Our First Experience of Palmerston
Up came the sun. As we sat in the conservatory eating breakfast, we could see Bill, Metz and Nagariki fishing. They were promptly with us at ten and soon we were on our way – still very strange to us, that we cannot spuddle in and out on Baby Beez, she remains on deck resting.
The swell was up and Nagariki tucked us in with extra sou'westers against the splash.
As Bill pulled closer we thought - O well, a wet ride then.
Then, between the reefs the sea took on a stippled look.
Bill expertly took us through the very wiggly route an in fifteen minutes we were ashore. Nagariki (pronounced Nar-er-key, aged ten) posed with some of the mornings catch. We met Mum (Bill’s mum – Inano), a very sprightly eighty four year old. Juliana aged twelve, Caroline aged eight, and Sydney aged six We heard a very English voice and met Rose, currently working for three years on the island, as a school teacher. Easy chatter and such a welcome from everyone.
Some of the flour we had brought with us yesterday had been turned into delicious doughnuts.
Bill came out with a bundle of papers that had been put together by John and Julie (grateful visitors) in 1999. Fascinating. The first was a type written copy of the letter written by William Marsters applying to lease the island.
The copies all told the story of how the island came to be rented from the Crown. There was a a piece published in the Melbourne Argus, dated the 16th of August 1888 and a request for the lease on behalf of William Marsters II (his father now passed).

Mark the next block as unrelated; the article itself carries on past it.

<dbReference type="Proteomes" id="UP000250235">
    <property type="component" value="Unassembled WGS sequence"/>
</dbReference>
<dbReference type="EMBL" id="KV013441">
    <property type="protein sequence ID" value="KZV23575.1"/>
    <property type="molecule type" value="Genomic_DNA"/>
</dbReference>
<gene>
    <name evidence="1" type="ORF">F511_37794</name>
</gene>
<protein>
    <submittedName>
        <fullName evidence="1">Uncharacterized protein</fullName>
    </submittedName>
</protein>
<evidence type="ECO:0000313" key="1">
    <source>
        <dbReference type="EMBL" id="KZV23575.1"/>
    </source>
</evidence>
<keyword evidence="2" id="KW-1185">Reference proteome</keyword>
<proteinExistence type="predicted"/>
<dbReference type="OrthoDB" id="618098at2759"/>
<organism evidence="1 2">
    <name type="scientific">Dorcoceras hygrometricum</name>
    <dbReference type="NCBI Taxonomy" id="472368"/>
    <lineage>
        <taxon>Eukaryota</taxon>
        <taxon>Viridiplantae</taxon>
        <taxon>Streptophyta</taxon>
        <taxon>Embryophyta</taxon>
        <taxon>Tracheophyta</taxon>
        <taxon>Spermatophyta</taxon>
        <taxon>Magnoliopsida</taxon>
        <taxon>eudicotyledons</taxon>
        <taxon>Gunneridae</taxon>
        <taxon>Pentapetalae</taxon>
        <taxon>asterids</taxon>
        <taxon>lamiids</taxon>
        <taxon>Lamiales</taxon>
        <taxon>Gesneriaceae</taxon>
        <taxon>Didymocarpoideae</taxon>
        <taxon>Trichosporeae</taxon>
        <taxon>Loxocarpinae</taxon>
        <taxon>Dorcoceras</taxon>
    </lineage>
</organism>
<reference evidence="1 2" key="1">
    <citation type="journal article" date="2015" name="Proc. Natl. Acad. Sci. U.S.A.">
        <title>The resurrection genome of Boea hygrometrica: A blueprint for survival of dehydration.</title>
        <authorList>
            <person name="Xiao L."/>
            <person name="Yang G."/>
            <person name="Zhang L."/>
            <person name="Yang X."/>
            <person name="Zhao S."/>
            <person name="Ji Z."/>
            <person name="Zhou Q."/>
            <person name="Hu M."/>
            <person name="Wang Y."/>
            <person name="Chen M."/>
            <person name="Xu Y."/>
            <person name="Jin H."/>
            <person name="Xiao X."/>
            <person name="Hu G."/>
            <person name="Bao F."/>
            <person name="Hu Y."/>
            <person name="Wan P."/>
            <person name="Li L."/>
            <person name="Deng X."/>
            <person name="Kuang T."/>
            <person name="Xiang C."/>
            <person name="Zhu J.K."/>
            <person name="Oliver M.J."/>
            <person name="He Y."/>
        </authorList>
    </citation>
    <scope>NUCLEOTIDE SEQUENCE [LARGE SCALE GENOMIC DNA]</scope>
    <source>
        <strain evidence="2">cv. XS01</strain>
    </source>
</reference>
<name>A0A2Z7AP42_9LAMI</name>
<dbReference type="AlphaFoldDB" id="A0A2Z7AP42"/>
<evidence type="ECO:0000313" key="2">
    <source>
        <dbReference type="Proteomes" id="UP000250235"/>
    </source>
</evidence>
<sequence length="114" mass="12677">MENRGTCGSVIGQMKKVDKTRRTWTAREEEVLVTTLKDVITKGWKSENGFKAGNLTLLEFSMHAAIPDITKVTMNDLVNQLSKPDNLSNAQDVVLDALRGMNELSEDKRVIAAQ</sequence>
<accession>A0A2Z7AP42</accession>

Above right in readable print.
The Crown in this case was Queen Victoria, amazing to see.
Confirmation of twenty five pounds a year rental - 1891.
We all posed for a picture Bear and me. Bill, Sydney, Caroline, Juliana, Nagariki, Metua (Metz) and mum seated. Time for lunch, Bill took his position at the head of the table.
Fish and chips, expertly produced by Juliana. Now whether we approve or not, Juliana has been cooking from the age of six. All the children are barked at by Bill and Metz, Mum at least says please and thank you. If chores are not done to a high standard – as Metz said – “they get a good beating”...............
Juliana - al fresco washing up and Nagariki drying up. Tomorrow Juliana would have to put on a big Sunday meal for twelve, chores, school work, not an easy life for this lovely young lady. Nagariki is always on hand to weigh and lift the aluminium rib anchor, jumping in to waist deep water, fishing, chores and school work, a life that most youngsters would find tough.
A smile is never far from these lovely children and a flower for my ear too.
A cup of tea and time for a bimble.
ALL IN ALL QUITE UNIQUE – A SOCIAL HISTORIANS DREAM